LVT = Mortgage Amount/ Appraised value of the property.
Thus maximum LVT is the upper limit to the risk measurement. For example if A is purchasing a house of worth Rs 1,00,000 for which he needs to borrow Rs 80,000. Thus the LVT ratio yields a percentage of 80%. Generally as a limit of safety bankers do not approve a loan against a LVT of 75%. Hence in this case A ‘s loan is a risky loan and presumably the bank will not approve it. Thus Maximum LVT will be 75% that is bank will allow only Rs 75,000 as loan.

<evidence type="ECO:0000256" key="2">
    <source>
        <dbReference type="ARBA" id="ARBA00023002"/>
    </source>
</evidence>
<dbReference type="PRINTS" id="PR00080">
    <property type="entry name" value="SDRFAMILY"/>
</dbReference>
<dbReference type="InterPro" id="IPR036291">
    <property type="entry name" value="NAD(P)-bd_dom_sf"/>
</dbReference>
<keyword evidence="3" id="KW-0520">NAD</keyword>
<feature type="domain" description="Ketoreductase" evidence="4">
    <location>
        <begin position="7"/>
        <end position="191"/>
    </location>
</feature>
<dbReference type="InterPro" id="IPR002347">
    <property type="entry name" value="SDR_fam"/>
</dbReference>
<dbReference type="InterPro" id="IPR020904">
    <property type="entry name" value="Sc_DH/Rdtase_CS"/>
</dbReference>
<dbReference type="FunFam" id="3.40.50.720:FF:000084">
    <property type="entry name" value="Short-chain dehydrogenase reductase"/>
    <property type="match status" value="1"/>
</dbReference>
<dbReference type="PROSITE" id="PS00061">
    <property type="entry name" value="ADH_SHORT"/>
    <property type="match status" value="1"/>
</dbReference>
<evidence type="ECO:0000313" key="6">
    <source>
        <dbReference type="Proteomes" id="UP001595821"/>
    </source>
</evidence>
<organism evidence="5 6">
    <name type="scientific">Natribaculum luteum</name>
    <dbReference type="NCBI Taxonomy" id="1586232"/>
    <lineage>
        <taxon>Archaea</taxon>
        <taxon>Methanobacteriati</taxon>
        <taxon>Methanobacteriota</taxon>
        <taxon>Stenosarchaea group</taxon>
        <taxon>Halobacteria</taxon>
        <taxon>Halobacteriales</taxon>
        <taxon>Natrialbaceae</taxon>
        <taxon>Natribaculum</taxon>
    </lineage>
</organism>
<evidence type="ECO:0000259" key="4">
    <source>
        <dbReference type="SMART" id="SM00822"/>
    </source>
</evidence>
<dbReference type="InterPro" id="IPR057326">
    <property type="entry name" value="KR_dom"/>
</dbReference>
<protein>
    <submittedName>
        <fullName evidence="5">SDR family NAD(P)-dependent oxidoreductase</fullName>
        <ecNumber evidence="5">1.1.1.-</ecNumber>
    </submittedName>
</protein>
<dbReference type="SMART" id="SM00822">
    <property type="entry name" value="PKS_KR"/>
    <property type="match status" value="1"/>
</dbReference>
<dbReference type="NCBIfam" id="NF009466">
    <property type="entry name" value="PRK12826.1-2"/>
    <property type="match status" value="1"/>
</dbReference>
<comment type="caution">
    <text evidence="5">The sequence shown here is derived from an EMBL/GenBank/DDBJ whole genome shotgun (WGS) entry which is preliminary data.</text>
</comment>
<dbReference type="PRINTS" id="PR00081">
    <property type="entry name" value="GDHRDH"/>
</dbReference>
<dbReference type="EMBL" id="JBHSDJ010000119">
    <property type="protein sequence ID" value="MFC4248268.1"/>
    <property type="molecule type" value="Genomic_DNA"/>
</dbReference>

For any lender the most important criteria is the risk of default. So, as the amount of LVT goes up , the greater is the debt on the part of the borrower and hence the greater risk of default. This implies as the LVT goes up the risk also increases and lenders requires borrowers to buy mortgage insurances to their loans. Banks thus select customers with high LVT if they have high credit scores and satisfactory mortgage history. Sometime the banks also allows borrowers with LVT as 100 % but those cases are very rare and select for most credit worthy borrowers.